Universities find the virtualization sweet spot

And while virtualizing computers and trimming budgets will bring a smile to the faces of deans and provosts, Herleman said, creating too many virtualized machines on a college campus can create a “sprawl” effect that makes it difficult for the college’s IT team to manage the growing number of computers, he agreed.

Herleman said sprawl is sometimes unavoidable. Some programs don’t operate easily on the same machine, forcing campus technology departments to approve another virtualized machine to keep programs away from each other on the same hard drive.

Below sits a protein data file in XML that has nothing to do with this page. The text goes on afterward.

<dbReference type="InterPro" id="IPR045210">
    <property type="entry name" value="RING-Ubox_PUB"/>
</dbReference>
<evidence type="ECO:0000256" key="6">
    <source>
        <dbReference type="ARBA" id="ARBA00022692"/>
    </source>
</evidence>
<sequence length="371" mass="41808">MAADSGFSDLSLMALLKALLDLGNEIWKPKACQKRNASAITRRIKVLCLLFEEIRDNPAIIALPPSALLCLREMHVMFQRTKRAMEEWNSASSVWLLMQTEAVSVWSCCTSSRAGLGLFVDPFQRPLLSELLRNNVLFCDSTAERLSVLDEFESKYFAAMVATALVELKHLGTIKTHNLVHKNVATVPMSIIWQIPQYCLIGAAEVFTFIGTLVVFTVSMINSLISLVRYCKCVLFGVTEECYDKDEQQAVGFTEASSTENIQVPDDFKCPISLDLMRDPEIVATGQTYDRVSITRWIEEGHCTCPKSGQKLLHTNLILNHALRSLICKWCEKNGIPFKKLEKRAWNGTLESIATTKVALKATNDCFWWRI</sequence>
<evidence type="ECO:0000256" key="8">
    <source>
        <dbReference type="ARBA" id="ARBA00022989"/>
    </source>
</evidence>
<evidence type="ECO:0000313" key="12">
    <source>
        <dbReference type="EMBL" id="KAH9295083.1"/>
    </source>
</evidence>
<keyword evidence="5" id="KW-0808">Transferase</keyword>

“You look at [virtualizing computers] and think, ‘Wow, it’s so easy to create these virtual machines and eliminate the need to buy a bunch of hardware,’” Herleman said. “Then you realize you have to deal with a whole new set of problems that come along with that. It can sometimes be worse than it was before you [virtualized machines].”

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